Tatiana Volkova is an art historian and independent curator. She lives and works in Moscow. Volkova has held curatorial positions at the Tsaritsino Museum, State Tretyakov Gallery, Reflex Gallery, the Garage and ZHIR project (Moscow). Since 2009, she has been dedicated to activist art. Volkova curated a series of exhibitions of Russian activist artists at the ZHIR project, Moscow (Winzavod Art Centre, 2009-2010); ‘Silence=Death’ exhibition at Artplay Centre (Moscow, 2012), Media Impactors at OKK-Raum-29 (Berlin, 2012); Russian art activists’ show ‘Election festival’ at De Balie (Amsterdam, 2012) and many more. She also co-curated the ‘Art-Abai’ street action together with Denis Mustafin (Moscow 2012). Volkova is an initiator and group member of the MediaImpact Festival of Activist Art. Since 2011, it has been held in Novosibirsk, Murmansk, Nizhniy Novgorod, St. Petersburg, Yekaterinburg, and in Moscow (three times). From 2013 to 2014, she was part of the curatorial team for the ‘Global Activism’ exhibition at ZKM (Karlsruhe, Germany). Since 2014, Volkova has been head of the curatorial program at the Higher School of the Russian State University for the Humanities, Moscow.
The Chronicles of the Russian Activist Art
In this speech I will explore the involvement of contemporary artists in protests in Russia during the past decade and a half. This involvement has altered the role of the artist in contemporary society, leading to the emergence of a burgeoning movement known as activist art.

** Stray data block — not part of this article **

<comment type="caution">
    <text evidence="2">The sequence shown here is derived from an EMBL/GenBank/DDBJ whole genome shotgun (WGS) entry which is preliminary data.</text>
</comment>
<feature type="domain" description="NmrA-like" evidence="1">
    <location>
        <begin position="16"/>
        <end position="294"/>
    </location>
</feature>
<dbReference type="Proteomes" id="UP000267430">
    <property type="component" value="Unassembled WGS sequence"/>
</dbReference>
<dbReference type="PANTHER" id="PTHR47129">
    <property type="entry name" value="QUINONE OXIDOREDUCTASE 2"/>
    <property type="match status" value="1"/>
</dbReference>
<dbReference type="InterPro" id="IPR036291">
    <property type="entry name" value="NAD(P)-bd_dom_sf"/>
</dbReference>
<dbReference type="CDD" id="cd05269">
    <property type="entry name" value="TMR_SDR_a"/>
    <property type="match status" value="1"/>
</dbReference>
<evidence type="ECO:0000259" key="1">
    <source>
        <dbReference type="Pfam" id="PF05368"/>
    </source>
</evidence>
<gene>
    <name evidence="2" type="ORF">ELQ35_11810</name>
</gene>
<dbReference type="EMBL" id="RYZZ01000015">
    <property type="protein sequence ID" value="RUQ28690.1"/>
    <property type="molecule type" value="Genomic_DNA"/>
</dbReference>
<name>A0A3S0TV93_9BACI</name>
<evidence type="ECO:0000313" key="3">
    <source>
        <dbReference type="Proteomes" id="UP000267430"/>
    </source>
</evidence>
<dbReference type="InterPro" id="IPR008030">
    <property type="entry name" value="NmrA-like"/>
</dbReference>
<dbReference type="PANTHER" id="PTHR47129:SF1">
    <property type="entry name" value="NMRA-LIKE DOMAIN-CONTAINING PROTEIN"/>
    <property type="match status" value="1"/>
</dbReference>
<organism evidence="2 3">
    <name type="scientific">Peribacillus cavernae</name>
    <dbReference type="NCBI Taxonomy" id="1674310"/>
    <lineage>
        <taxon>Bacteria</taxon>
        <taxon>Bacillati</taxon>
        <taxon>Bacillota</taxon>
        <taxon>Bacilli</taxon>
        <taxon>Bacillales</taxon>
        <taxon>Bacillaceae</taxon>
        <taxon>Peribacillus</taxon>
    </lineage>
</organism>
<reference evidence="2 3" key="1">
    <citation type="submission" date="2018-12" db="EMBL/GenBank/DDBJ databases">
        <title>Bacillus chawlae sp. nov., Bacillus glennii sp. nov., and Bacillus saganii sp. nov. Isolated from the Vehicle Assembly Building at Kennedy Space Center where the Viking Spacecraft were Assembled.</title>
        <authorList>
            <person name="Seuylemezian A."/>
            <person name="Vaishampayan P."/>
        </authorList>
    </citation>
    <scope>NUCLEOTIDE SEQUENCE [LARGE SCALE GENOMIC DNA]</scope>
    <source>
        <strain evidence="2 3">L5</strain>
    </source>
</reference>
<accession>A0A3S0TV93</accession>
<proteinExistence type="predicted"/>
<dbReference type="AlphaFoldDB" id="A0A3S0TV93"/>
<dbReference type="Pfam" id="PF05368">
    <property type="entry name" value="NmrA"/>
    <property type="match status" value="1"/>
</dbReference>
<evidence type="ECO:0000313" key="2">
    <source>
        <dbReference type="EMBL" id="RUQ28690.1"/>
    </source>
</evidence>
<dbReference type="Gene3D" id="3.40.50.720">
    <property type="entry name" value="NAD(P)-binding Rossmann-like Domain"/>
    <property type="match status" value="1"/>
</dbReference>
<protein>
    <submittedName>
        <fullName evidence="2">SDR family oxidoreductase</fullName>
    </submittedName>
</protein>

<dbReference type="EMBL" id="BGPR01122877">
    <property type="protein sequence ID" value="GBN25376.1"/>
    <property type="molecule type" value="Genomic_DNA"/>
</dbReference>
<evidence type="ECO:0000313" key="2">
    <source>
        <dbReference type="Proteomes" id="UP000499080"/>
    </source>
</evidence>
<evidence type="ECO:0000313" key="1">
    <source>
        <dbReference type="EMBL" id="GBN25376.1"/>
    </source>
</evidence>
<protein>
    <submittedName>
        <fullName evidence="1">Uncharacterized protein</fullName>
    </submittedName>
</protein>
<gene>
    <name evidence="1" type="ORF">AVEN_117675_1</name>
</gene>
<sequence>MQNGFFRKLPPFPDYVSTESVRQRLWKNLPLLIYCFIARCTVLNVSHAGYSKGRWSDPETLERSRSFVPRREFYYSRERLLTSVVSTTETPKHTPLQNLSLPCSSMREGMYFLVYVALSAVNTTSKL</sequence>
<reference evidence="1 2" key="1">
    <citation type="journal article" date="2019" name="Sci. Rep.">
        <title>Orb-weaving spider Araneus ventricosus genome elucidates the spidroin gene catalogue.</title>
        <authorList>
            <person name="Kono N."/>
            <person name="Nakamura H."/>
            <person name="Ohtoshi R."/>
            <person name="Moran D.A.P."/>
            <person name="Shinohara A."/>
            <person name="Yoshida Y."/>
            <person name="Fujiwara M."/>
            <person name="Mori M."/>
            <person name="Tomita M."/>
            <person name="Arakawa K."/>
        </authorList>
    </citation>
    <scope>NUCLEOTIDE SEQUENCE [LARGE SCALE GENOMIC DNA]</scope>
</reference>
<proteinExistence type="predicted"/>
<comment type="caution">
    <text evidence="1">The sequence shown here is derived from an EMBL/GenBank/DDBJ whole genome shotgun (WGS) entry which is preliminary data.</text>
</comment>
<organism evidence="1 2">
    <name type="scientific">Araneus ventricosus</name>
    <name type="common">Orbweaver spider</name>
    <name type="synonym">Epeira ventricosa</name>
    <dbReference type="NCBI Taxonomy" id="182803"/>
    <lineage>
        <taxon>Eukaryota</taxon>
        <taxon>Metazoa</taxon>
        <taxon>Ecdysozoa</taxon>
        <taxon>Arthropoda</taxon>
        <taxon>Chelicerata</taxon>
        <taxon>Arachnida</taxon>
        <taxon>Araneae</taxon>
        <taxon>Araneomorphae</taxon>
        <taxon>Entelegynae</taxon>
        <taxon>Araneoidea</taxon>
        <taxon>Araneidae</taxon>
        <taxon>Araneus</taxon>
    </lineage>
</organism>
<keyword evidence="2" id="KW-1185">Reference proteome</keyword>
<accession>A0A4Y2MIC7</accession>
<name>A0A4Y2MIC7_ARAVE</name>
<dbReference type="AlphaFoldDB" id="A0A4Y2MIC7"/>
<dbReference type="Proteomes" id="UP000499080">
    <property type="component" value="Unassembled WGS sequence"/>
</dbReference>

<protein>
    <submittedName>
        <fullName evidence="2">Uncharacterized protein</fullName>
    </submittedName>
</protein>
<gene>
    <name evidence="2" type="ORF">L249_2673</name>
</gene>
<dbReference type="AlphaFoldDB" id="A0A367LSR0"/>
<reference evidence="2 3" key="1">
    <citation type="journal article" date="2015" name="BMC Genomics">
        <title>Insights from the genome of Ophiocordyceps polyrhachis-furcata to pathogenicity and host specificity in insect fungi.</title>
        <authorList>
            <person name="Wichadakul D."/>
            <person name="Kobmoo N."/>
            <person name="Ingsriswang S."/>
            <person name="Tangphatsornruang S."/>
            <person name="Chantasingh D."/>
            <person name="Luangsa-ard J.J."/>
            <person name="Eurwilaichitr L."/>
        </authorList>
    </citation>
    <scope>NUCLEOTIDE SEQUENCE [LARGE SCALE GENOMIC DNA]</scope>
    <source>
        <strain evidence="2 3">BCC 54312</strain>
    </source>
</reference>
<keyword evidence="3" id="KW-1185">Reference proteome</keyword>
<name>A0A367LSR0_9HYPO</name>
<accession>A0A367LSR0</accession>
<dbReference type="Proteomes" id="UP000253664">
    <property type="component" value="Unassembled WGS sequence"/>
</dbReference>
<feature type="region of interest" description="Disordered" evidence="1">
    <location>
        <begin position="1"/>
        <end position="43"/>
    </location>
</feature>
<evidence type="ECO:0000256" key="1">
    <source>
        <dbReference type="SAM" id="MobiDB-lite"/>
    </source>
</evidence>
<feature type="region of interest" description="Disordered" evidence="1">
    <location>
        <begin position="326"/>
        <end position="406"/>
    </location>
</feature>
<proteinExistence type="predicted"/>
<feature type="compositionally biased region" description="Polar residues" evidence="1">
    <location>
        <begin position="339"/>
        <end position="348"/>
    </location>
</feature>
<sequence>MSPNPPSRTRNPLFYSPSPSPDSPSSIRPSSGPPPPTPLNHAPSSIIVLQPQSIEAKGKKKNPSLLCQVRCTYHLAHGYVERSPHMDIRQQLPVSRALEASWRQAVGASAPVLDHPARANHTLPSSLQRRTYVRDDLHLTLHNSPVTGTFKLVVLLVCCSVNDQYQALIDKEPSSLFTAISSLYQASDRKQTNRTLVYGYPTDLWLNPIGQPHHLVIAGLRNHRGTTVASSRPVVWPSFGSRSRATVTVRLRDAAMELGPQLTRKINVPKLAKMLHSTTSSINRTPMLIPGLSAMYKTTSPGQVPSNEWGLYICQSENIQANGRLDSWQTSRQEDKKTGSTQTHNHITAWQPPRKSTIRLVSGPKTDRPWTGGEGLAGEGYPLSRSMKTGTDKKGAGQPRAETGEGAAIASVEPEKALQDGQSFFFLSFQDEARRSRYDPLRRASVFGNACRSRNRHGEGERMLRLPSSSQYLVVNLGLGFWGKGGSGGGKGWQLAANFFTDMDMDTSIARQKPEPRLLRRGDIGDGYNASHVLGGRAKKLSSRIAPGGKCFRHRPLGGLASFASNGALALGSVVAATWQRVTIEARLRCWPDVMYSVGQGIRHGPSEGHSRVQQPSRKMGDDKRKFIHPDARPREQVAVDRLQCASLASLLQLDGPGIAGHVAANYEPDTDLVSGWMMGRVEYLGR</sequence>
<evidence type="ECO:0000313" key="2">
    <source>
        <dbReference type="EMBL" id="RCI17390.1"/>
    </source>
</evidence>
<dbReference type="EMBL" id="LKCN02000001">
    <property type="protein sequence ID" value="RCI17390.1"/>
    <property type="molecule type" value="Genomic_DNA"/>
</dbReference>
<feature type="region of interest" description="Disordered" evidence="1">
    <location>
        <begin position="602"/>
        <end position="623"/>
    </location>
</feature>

Today art critics are faced with a challenging task: the necessity to articulate and to reflect upon the transformations of the place and function of contemporary artists within rapidly evolving socio-political processes.
The ideal of cultural democratization itself is associated with a whole range of participatory art practices that engage the audience in the creation of an art work. Participatory processes refer us to Joseph Beuys and his idea of “social sculpture” as a direct artistic intervention into reality. It is believed that this hybrid of art and political activism originated in America in the mid-1970s. Activist art has been characterized by innovative uses of public space for addressing socially important topics and rousing communities to action. In Russia, the term has been in use since the early 2010s, when it became obvious there had emerged a circle of artists who interacted with the reality around them in a fundamentally different way.
Now the changing functions of today’s artist-activist should be analysed: precursor and catalyst of social processes, spokesperson for public sentiment, participant in mass protests and solidarity actions with victims of repression, defender of the rights of minority and socially excluded groups.